In the wake of recent stories in the Washington Post where women have accused Republican Senate candidate Roy Moore of inappropriate sexual contact with them when they were teens and when Mr. Moore was in his 30s, there has been much discussion of the legal concepts of “innocent until proven guilty” and “proof beyond a reaonsable doubt.” A popular refrain from the right is that it is unfair for Mr. Moore to be evaluated as an unfit candidate for Senate when he has not been confronted by his accusers in court and where a jury has not weighed in on guilt beyond a reasonable doubt. This is not a policital post. If it were, I would discuss how odd it is to hear folks with certain political and religious leanings suddenly embracing core civil liberties concepts. And I would express my hope that their sudden interest in these concepts will remain with them when the accused is not a Republican candidate for the United States Senate.
What I would like to do, instead, is talk a bit more about where proof beyond a reasonable doubt and the presumption of innocence matter and where they don’t. I offer this perspective from having represented folks for years who are accused and who have been convicted crimes.
Proof beyond a reasonable doubt is necessary to overcome a legal presumption of innocence where a person has been formally accused of a crime and is facing trial for that crime in court. And, beyond that limited space, those concepts mean very little.
The overwhelming number of people accused of crimes do not wish for the opportunity to make a prosecutor prove their guilt beyond reasonable doubt. They would rather forego that opportunity in favor of a dismissal of charges, a plea to a lesser offense, a deal that results in no record of a conviction, or even an admission of guilt in exchange for probation. But the arena of proof beyond a reasonable doubt is a terrifying one. I suspect that the candidate, himself, and his followers would wish to forego the opportunity. That whole system, by the way, comes with some major flaws and a whole bunch of risk. We lawyers go to classes and read books to help us use marketing principles to influence juror behavior — both sides do it. Proof beyond a reasonable doubt and presumption of innocence are patriotic concepts that we run to when we feel an affinity for the accused. But the reality of all that is very messy.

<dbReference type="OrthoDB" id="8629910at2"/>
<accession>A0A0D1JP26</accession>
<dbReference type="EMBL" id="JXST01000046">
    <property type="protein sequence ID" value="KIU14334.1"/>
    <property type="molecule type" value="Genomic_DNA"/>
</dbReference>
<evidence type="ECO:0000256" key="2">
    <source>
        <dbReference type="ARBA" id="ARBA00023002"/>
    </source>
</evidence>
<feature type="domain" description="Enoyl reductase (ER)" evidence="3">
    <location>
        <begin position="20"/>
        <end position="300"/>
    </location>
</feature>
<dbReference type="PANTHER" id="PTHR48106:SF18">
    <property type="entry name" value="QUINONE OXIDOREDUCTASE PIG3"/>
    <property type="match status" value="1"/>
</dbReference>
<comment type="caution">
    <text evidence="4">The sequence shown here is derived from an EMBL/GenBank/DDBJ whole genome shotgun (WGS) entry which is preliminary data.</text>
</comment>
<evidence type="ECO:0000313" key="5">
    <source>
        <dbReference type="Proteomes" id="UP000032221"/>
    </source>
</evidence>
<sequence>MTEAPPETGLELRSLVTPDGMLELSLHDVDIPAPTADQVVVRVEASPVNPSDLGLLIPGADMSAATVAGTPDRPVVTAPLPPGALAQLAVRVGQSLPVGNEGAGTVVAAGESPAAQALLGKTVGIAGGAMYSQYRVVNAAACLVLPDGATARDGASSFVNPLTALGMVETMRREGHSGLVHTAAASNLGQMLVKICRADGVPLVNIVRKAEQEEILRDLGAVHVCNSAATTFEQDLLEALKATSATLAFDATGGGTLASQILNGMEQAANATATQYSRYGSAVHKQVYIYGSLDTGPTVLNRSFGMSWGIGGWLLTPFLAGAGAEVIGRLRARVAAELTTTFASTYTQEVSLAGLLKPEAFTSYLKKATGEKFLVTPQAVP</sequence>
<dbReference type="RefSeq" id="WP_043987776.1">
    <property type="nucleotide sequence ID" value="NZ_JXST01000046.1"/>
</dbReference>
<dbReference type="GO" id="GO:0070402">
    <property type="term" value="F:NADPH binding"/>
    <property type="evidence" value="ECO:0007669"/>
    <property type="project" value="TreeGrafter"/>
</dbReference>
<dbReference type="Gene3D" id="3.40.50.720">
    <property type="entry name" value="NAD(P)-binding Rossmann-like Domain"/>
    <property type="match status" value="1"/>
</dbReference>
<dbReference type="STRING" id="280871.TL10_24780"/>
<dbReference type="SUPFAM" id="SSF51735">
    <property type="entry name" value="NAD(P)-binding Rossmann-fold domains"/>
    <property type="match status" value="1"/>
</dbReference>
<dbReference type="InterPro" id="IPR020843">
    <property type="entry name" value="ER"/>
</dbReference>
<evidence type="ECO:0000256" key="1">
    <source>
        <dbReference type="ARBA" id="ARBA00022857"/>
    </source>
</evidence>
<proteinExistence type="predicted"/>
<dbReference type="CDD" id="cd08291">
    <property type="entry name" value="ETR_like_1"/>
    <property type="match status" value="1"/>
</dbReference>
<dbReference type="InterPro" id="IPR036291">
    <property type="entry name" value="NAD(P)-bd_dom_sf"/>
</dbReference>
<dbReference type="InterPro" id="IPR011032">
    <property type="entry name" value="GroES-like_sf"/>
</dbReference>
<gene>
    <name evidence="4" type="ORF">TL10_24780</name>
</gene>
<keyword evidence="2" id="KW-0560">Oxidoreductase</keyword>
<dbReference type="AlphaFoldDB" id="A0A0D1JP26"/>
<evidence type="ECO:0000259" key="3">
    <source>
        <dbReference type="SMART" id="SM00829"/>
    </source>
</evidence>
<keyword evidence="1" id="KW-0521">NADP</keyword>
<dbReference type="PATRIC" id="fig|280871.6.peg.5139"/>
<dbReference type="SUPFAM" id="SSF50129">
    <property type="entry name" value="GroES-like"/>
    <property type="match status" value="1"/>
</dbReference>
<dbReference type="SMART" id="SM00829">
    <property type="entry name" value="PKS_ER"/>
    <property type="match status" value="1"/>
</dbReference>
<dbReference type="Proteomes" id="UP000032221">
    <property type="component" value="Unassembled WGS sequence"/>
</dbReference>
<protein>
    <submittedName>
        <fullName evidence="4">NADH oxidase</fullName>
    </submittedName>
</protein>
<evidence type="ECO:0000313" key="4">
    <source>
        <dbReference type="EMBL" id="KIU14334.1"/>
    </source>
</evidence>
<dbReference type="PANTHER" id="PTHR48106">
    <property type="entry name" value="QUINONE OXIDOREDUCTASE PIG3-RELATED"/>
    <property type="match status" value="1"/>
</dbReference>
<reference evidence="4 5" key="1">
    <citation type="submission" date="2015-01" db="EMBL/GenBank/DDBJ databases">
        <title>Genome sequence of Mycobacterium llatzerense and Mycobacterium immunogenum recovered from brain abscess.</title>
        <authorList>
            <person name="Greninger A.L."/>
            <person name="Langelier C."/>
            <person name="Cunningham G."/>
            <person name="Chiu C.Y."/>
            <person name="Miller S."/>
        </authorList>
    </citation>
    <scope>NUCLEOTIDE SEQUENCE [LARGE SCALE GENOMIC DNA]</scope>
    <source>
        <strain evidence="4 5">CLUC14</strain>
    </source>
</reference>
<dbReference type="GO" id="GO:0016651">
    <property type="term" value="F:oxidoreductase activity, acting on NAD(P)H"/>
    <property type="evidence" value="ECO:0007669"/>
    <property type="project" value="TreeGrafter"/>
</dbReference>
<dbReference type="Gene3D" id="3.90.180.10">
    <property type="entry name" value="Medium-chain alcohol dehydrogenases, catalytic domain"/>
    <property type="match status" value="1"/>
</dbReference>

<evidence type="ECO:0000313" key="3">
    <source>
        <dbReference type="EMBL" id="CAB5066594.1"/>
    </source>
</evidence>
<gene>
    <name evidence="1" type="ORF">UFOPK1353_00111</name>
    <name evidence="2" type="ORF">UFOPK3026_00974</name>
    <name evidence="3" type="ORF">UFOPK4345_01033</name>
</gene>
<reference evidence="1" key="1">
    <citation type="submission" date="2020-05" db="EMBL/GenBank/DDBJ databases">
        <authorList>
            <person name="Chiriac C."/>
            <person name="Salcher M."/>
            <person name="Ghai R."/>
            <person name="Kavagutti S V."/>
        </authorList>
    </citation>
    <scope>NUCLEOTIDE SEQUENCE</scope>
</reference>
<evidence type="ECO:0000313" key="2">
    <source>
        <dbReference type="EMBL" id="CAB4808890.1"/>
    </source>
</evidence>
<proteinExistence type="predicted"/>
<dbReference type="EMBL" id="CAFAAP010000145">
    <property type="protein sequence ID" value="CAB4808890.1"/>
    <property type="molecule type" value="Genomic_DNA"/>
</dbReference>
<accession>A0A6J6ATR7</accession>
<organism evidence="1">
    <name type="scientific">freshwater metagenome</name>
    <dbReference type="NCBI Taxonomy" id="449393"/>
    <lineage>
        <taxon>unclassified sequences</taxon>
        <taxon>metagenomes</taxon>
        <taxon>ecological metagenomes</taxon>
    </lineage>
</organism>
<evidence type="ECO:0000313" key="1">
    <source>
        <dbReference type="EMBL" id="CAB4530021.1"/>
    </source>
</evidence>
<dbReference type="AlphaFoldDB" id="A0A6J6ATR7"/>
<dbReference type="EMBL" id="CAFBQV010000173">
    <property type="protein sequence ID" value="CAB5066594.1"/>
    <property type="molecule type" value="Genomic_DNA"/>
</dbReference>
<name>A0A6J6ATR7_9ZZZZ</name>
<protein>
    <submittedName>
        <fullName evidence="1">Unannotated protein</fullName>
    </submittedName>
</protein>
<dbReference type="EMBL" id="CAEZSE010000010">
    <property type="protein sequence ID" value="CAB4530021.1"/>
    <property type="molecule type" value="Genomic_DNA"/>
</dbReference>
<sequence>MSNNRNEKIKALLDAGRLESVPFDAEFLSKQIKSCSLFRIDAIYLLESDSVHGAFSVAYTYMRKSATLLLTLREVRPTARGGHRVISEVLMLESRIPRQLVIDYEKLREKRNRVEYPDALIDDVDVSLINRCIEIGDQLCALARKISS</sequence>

Where else does the presumption of innocence and proof beyond a reasonable doubt matter beyond a criminal court? I am straining to think of a place outside of court where it actually matters. Consider the collateral consequence of being merely accused of a crime or of working out a case short of a pronouncement of guilt.
- For employment purposes, a mere arrest may be sufficient for termination. This is particularly the case in employment at will states. I’ve had this discussion with many folks accused of crimes. And vast numbers of employers do not apply anything close to a beyond a reasonable doubt standard.
- Licensing and Immigration. Many States offer deferred adjudication and dismissal opportunities such as Georgia’s First Offender Program. In the eyes of the criminal justice system, there is no conviction beyond a reasonable doubt. Indeed, the accused stands legally acquitted. Immigration will view the disposition as a conviction as will many licensing agencies for such things as real estate, insurance, law, and teaching.
- Newspaper Articles and Candidate Evaluation. If proof beyond a reasonable doubt were the standard to run a news article, then there would not be much news being produced. Different papers have different standards for what it takes to substantiate a claim. Check out All the President’s Men to get a sense for what it takes (or once took) to run an expose in the Washington Post. Alas, voters are left to vet candidates for political office without the benefit of a criminal jury deciding whether something actually happened. And we can do that short of a jury trial on matters of character.
We make choices every day based upon truths derived other than by a criminal jury under a proof beyond a reasonable doubt standard. And many peoples lives turn upon an accusation of committing an act that would be a crime but where the claim is not tested by a jury. I’m not sure that we should give candidates a pass just because a claim hasn’t been tested by a jury. If that was the requirement, I’m not sure that we would have a way to choose. Or, in the alternative, many candidates would be getting charged with crimes for political purposes.
Do I wish the world worked differently? When I put on my criminal defense hat, the answer is yes. I have had many tearful meetings in my office with people whose lives are turned upside down by a criminal accusation who find that, after we win the court case, it is still very much upside down. That is how things work. It has been that way for a long time. Alas, there is not a Republican candidate for Senate loophole for any of it.